Nicolas-Louis François de Neufchâteau (French pronunciation: [fʁɑ̃swa də nœfʃato] ; 17 April 1750 –10 January 1828) was a French statesman, poet, and agricultural scientist.
A politician is a person active in party politics, or a person holding or seeking office in government. Politicians propose, support and create laws or policies that govern the land and, by extension, its people. Broadly speaking, a "politician" can be anyone who seeks to achieve political power in any bureaucratic institution.
Agricultural engineering is the engineering discipline that studies agricultural production and processing. Agricultural engineering combines the disciplines of mechanical, civil, electrical and chemical engineering principles with a knowledge of agricultural principles according to technological principles. A key goal of this discipline is to improve the efficacy and sustainability of agricultural practices. One of the leading organizations in this industry is the American Society of Agricultural and Biological Engineers.
Born at Saffais, in Meurthe-et-Moselle, the son of a schoolteacher, he studied at the Jesuit college of Neufchâteau in the Vosges, and at the age of fourteen published a volume of poetry which obtained the interest of Jean-Jacques Rousseau and of Voltaire. Neufchâteau conferred on him its name, and he was elected member of some of the main academies of France. In 1783 he was named procureur-général to the council of Saint Domingue. He had previously been engaged on a translation of Ariosto, which he finished before his return to France five years afterwards, but it was destroyed during the shipwreck which occurred during his voyage home.
Saffais is a commune in the Meurthe-et-Moselle department in north-eastern France.
Meurthe-et-Moselle is a department in the Grand Est region of France, named after the Meurthe and Moselle rivers.
Neufchâteau is a commune in the Vosges department in Grand Est in northeastern France.
After the French Revolution, Neufchâteau was elected deputy supplant to the National Assembly, charged with the organization of the département of the Vosges, and elected later to the Legislative Assembly, of which he first became secretary and then president. In 1793 he was imprisoned on account of his supposed political sentiments, as they were deduced from his drama Paméla ou la vertu récompensée (Théâtre de la Nation, 1 August 1793), but was released the following year with the start of the Thermidorian Reaction.
The French Revolution was a period of far-reaching social and political upheaval in France and its colonies beginning in 1789. The Revolution overthrew the monarchy, established a republic, catalyzed violent periods of political turmoil, and finally culminated in a dictatorship under Napoleon who brought many of its principles to areas he conquered in Western Europe and beyond. Inspired by liberal and radical ideas, the Revolution profoundly altered the course of modern history, triggering the global decline of absolute monarchies while replacing them with republics and liberal democracies. Through the Revolutionary Wars, it unleashed a wave of global conflicts that extended from the Caribbean to the Middle East. Historians widely regard the Revolution as one of the most important events in human history.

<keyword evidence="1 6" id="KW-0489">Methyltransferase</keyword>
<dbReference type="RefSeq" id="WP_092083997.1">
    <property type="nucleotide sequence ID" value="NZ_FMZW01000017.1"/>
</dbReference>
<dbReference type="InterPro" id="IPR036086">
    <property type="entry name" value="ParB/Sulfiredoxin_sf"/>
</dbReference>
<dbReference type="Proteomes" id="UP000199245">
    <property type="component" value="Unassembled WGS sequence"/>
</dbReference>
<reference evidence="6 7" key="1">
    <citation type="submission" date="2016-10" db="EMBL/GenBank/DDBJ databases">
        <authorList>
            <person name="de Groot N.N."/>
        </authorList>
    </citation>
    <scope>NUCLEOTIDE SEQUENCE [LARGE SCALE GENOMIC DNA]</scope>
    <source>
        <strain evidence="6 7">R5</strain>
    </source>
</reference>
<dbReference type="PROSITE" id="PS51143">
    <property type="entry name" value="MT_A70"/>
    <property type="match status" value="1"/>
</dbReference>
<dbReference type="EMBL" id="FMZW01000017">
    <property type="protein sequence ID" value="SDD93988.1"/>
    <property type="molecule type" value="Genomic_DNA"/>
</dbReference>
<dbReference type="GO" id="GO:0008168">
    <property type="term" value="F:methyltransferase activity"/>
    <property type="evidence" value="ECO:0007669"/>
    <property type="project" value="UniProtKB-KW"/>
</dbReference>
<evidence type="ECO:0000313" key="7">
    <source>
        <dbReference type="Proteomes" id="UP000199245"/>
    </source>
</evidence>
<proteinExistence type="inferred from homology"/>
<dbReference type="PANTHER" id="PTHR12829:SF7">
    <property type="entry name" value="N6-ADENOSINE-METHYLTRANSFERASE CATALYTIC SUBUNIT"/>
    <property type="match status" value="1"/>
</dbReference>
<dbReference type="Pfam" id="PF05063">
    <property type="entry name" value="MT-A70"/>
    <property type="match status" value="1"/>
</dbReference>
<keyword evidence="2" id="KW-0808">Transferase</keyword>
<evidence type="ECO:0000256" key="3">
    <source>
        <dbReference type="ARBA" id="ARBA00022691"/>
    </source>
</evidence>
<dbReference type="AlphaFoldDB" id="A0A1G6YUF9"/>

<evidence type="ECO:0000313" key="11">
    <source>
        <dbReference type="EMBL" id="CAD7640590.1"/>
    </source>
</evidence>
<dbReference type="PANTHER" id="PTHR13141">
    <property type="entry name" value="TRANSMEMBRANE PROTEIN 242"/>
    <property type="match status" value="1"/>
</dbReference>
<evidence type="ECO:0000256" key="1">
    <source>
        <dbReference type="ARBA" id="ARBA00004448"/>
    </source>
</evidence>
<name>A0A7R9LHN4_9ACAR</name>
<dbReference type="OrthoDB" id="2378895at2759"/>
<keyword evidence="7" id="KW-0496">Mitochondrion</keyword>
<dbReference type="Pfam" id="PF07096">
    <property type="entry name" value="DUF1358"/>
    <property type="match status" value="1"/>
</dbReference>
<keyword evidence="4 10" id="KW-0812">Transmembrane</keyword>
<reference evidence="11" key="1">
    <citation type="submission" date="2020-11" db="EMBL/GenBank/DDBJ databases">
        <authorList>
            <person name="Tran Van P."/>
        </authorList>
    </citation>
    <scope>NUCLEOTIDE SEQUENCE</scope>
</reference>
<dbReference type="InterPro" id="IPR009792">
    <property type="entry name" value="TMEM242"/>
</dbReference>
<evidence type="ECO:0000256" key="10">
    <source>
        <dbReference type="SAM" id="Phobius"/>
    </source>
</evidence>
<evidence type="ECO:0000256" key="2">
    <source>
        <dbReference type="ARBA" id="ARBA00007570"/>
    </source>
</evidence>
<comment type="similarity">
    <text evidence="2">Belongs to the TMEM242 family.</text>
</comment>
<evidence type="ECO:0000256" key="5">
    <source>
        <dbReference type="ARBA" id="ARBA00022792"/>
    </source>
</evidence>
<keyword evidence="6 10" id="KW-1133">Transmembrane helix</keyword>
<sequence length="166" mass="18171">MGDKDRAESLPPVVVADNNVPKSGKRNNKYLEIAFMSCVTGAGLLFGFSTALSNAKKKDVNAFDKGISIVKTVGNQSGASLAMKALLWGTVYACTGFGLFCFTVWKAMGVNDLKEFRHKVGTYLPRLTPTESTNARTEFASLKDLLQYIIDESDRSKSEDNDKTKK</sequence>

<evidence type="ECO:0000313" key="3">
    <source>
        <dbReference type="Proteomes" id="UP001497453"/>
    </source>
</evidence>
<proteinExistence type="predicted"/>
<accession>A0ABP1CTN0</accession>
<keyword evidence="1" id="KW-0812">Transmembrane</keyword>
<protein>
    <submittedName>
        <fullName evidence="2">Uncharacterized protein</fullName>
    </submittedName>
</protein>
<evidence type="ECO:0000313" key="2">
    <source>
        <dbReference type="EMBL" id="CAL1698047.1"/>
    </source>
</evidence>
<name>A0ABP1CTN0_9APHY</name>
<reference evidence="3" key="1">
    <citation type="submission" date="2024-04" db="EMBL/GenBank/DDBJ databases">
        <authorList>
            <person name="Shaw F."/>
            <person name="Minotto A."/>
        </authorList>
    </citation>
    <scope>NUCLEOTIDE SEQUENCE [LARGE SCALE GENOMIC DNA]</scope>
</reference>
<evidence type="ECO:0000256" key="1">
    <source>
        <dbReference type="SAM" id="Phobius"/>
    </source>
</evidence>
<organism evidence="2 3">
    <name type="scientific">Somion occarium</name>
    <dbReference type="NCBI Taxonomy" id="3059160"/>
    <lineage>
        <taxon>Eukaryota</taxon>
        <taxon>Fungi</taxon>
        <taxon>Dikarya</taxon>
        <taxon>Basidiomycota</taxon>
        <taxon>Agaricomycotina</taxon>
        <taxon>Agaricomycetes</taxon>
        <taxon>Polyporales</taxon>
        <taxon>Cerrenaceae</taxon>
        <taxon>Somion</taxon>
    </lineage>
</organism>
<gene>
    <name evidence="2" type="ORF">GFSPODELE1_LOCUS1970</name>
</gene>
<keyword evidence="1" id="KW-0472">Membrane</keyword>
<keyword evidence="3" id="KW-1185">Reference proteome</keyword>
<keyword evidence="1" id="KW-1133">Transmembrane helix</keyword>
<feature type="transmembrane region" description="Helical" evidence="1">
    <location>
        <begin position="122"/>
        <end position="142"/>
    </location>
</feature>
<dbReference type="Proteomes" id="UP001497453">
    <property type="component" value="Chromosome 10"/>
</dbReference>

During the French Revolution, the National Assembly, which existed from 14 June 1789 to 9 July 1789, was a revolutionary assembly formed by the representatives of the Third Estate of the Estates-General; thereafter it was known as the National Constituent Assembly, though popularly the shorter form persisted.
The Thermidorian Reaction was a counter revolution which took place in France on 9 Thermidor of the Year II. On this day, the French politician Maximilien Robespierre was denounced by members of the National Convention as "a tyrant", leading to Robespierre and twenty-one associates including Louis Antoine de Saint-Just being arrested that night and beheaded on the following day.
In 1797, he became Minister of the Interior, distinguishing himself by his thorough administration. It is Neufchâteau who initiated the French system of inland navigation. He inaugurated the museum of the Louvre and was one of the promoters of the Exposition des produits de l'industrie française, the first universal exhibition of industrial products. [ citation needed ]He replaced Lazare Carnot as a member of the French Directory, a position he held between 8 September 1797, and 20 May 1798.
The Louvre, or the Louvre Museum, is the world's largest art museum and a historic monument in Paris, France. A central landmark of the city, it is located on the Right Bank of the Seine in the city's 1st arrondissement. Approximately 38,000 objects from prehistory to the 21st century are exhibited over an area of 72,735 square metres. In 2018, the Louvre was the world's most visited art museum, receiving 10.2 million visitors.